Theoretically the increase in volume is directly proportionate to the ratio of the absolute temperatures. So with the Rankin scale, 68F = 527.4R, therefore a 5F reduction in temp would increase the volume 1% (0.95% to be exact). The rule of thumb of 1% increase in volume for a 5F decrease is close because we are dividing by 500. Now the practical part – the oil coolant circuit with a contact cooled rotary is designed and controlled to maintain the coolant temperature above 180F (depends on the machine, manufacturer preference, pressure rating, and tolerance of the oil mixing thermo valve). Consequently, the air-end casting is normally operating at a temperature of 180 or higher. When the air enters the air-end, the temperature of the air is quickly elevated because the heat capacity of air is so low. As a result, the air entering the intake plenum of the element before the rotors turn to an intake closed position is not the same as the ambient air. That is why on a steady state application you do not see any significant change is compressor performance between day and night when the air temperature drops. Summer to winter will have a difference but it is also influenced by the cooler operating temperature of the compressor.
In summary, the change in volume associated with temperature assumes no external influences. To be accurate you would need to measure the change in air temperature at the intake plenum. It makes a difference but also depends on the compressor design, installation and temperature ranges.
There are so many standards out there today on the definition of SCFM.
SCFM is defined today by CAGI (Compressed Air and Gas Institute) as 14.5 psia, 68° F with 0% RH.
Some additional standards on the market today are 14.696, 70°F with 0% RH and 14.7 psia, 68°F with 0% RH. Some consider SFCM as NCFM (Normal cubic feet per minute) this is a 14.7 psia, 68°F with 36% RH.
All these different standards can be calculated using the same calculation. We just need to know what the starting point and ending points. As 1 bar equals 14.5 psia and 68° F equals 20° C is it reasonable that we use the current CAGI standard of 14.5 psia, 68° F with 0% RH as this will also cross over to the metric world simply.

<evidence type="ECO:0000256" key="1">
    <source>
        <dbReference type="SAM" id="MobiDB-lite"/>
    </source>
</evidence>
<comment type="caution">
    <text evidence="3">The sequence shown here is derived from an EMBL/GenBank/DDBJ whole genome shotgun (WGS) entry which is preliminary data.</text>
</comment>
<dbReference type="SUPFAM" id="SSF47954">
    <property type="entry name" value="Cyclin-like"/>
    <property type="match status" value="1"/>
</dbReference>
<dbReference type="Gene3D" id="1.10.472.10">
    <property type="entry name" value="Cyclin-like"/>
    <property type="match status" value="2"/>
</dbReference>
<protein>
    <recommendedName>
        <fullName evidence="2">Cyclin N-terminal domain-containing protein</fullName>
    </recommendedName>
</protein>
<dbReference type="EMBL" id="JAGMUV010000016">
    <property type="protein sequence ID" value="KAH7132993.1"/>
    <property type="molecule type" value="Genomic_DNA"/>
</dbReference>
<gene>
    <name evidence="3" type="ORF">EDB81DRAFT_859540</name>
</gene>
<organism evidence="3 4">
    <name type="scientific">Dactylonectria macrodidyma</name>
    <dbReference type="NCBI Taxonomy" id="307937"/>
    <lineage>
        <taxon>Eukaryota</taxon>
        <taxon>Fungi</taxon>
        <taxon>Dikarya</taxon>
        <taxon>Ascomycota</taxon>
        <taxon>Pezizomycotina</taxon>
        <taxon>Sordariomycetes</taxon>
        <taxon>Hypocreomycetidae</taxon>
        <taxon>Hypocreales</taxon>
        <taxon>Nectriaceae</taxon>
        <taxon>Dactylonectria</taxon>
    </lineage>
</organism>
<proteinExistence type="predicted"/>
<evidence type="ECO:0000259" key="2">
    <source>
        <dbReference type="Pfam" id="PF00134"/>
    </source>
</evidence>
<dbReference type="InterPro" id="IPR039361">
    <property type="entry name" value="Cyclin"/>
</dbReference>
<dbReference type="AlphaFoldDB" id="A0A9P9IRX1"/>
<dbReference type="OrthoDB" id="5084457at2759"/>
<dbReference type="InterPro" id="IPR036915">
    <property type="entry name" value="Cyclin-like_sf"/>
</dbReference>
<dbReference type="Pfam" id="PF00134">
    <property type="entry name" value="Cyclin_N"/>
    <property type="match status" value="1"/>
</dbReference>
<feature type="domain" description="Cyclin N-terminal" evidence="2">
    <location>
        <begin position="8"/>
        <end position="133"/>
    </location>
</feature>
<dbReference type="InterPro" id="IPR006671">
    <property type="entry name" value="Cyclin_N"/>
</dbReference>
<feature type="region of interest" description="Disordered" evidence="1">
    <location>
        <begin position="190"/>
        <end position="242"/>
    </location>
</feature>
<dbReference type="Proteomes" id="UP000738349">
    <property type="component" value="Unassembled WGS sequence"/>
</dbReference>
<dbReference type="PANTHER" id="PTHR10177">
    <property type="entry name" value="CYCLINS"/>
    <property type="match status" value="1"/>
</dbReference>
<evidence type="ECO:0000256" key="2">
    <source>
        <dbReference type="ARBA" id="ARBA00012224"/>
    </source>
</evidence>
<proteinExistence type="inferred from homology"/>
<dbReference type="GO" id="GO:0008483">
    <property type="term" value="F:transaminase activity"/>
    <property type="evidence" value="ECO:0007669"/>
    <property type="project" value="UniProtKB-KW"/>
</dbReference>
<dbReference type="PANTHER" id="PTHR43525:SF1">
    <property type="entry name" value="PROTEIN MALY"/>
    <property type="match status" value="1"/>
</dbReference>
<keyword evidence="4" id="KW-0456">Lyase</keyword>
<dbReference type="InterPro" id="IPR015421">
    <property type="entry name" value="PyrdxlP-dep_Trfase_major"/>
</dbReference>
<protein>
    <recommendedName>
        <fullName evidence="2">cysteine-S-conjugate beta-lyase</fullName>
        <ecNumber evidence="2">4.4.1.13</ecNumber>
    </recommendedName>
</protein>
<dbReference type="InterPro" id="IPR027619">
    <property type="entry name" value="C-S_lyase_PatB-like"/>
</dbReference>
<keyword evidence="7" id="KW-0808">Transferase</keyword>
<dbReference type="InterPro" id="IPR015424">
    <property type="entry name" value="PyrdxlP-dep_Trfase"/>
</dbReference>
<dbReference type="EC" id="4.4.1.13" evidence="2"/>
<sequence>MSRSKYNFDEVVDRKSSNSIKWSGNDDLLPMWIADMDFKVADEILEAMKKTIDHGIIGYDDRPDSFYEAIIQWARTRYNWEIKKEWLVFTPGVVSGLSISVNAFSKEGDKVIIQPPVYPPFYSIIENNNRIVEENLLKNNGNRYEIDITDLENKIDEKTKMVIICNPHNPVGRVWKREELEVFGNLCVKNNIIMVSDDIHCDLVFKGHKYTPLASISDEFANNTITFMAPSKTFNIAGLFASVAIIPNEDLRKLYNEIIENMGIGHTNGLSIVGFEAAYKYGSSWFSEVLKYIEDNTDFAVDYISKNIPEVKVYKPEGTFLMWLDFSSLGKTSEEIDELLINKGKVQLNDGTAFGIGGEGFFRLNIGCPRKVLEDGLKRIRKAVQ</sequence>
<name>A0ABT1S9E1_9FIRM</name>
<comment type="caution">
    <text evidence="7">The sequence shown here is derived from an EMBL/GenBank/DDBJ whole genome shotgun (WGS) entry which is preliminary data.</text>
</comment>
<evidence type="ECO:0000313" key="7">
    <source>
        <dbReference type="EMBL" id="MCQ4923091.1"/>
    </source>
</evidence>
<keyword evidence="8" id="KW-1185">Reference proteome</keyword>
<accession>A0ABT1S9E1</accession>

So what or how does the effect the user or manufacture of the compressors. Simple stated if the compressor manufacture is stating their compressor produces 500 CFM as FAD (Free Air Delivery) @ 14.5 psia, 68° F with 0% RH doesn’t this mean that you get 500 CFM. The answer is no unless you’re inlet conditions equal 14.5 psia, 68° F with 0% RH and this is never the case. We must correct to the actual site conditions. Using Denver as an extreme with an altitude of 5280 Feet on a 90°F day with 45% RH the actual output of the compressor can be quite different then the name plate of the compressor.
ACFM = SCFM * ((Ps – (RHs * PVs)/ Pb -(RHa * PVa)) * (Ta/Ts) * (Pb/Pa)
Ps = Standard pressure (PSIA)
Pb = Atmospheric pressure – barometer (PSIA)
Pa = Actual pressure (PSIA)
RHs = Standard relative humidity
RHa = Actual relative humidity
PVs = Saturated vapor pressure of water at standard temperature (PSIa)
PVa = Saturated vapor pressure of water at actual temperature (PSIa)
Ts = Standard temperature (°R) NOTE: °R =°F+459.67
Given the example from Denver
ACFM =500 * ((14.5 – (0.0% * .3418)/(12.09 – (45% * .6988))) – ((90+459.67)/(68+459.67)) * (12.09/11.78)
This is gives us a 390 CFM. So if the requirement was 500 cfm and one purchased a 500 cfm Compressor rated at 14.5 psia, 68° F with 0% RH in Denver the end result would be that you where 22% short on the compressed air.
ICFM to ACFM
ICFM (Inlet Cubic Feet per Minute) is used by some compressor manufactures to covey conditions before additional items such as inlet filter, blower, or booster. If the pressures and temperatures are the same after the components then ACFM and ICFM are the same, but there are always pressure drops or rise will occur after the additional items listed.
The equation from ICFM to ACFM can be expressed as the follows:
ACFM = ICFM * ( Pact/ Pf) * (Tf / Tact)
Pact = pressure actual before filter or other items (PSIA)
Pf = pressure after filter or other items (PSIA)
Tf = Temperature after the filter or other items (°R)
Tact = Temperature actual before filter or other items (°R)
The ideal gas law is accurate at lower pressures and high temperatures. To account for pressure and temperatures deviation from the ideal situation the True Gas law or non-ideal gas law must be used.
PV = Z n R T
Z = Gas Compressibility factor
N = number of moles of gas present
This is especially handy when working gas mixtures.